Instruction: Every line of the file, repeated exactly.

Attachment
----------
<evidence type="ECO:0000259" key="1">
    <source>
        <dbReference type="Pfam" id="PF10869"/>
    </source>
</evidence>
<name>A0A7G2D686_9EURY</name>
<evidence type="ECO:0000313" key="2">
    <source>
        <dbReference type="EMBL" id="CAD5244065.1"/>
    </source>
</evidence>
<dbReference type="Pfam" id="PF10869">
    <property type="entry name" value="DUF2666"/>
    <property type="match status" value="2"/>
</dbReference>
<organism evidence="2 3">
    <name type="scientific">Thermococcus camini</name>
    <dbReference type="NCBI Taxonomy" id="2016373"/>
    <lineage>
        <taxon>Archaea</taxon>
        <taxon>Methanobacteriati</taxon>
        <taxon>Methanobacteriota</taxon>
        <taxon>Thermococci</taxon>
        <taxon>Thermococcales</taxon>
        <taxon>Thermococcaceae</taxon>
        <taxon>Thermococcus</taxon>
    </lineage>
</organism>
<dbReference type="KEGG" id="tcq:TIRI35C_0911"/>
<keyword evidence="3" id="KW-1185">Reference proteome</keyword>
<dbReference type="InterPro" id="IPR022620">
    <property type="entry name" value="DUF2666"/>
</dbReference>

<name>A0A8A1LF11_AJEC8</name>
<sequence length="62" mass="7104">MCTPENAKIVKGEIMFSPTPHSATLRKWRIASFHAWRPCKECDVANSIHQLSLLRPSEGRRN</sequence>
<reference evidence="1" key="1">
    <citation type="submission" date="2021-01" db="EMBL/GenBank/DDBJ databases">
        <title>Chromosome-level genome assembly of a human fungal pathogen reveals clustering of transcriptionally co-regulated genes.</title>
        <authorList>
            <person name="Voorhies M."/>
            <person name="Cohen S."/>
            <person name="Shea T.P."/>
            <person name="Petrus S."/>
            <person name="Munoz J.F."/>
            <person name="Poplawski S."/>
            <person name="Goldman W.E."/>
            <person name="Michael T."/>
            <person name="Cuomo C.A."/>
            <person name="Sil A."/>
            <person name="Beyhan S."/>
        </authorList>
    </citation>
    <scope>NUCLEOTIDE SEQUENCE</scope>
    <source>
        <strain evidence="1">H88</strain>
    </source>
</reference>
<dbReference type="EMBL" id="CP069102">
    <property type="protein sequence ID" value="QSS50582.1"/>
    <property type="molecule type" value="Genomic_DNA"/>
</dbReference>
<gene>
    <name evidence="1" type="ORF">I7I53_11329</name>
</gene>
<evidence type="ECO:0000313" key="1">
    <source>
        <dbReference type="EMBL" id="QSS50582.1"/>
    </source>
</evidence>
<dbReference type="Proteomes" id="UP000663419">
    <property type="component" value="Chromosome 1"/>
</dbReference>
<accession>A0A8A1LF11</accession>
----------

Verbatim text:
<evidence type="ECO:0000259" key="1">
    <source>
        <dbReference type="Pfam" id="PF10869"/>
    </source>
</evidence>
<name>A0A7G2D686_9EURY</name>
<evidence type="ECO:0000313" key="2">
    <source>
        <dbReference type="EMBL" id="CAD5244065.1"/>
    </source>
</evidence>
<dbReference type="Pfam" id="PF10869">
    <property type="entry name" value="DUF2666"/>
    <property type="match status" value="2"/>
</dbReference>
<organism evidence="2 3">
    <name type="scientific">Thermococcus camini</name>
    <dbReference type="NCBI Taxonomy" id="2016373"/>
    <lineage>
        <taxon>Archaea</taxon>
        <taxon>Methanobacteriati</taxon>
        <taxon>Methanobacteriota</taxon>
        <taxon>Thermococci</taxon>
        <taxon>Thermococcales</taxon>
        <taxon>Thermococcaceae</taxon>
        <taxon>Thermococcus</taxon>
    </lineage>
</organism>
<dbReference type="KEGG" id="tcq:TIRI35C_0911"/>
<keyword evidence="3" id="KW-1185">Reference proteome</keyword>
<dbReference type="InterPro" id="IPR022620">
    <property type="entry name" value="DUF2666"/>
</dbReference>

<name>A0A8A1LF11_AJEC8</name>
<sequence length="62" mass="7104">MCTPENAKIVKGEIMFSPTPHSATLRKWRIASFHAWRPCKECDVANSIHQLSLLRPSEGRRN</sequence>
<reference evidence="1" key="1">
    <citation type="submission" date="2021-01" db="EMBL/GenBank/DDBJ databases">
        <title>Chromosome-level genome assembly of a human fungal pathogen reveals clustering of transcriptionally co-regulated genes.</title>
        <authorList>
            <person name="Voorhies M."/>
            <person name="Cohen S."/>
            <person name="Shea T.P."/>
            <person name="Petrus S."/>
            <person name="Munoz J.F."/>
            <person name="Poplawski S."/>
            <person name="Goldman W.E."/>
            <person name="Michael T."/>
            <person name="Cuomo C.A."/>
            <person name="Sil A."/>
            <person name="Beyhan S."/>
        </authorList>
    </citation>
    <scope>NUCLEOTIDE SEQUENCE</scope>
    <source>
        <strain evidence="1">H88</strain>
    </source>
</reference>
<dbReference type="EMBL" id="CP069102">
    <property type="protein sequence ID" value="QSS50582.1"/>
    <property type="molecule type" value="Genomic_DNA"/>
</dbReference>
<gene>
    <name evidence="1" type="ORF">I7I53_11329</name>
</gene>
<evidence type="ECO:0000313" key="1">
    <source>
        <dbReference type="EMBL" id="QSS50582.1"/>
    </source>
</evidence>
<dbReference type="Proteomes" id="UP000663419">
    <property type="component" value="Chromosome 1"/>
</dbReference>
<accession>A0A8A1LF11</accession>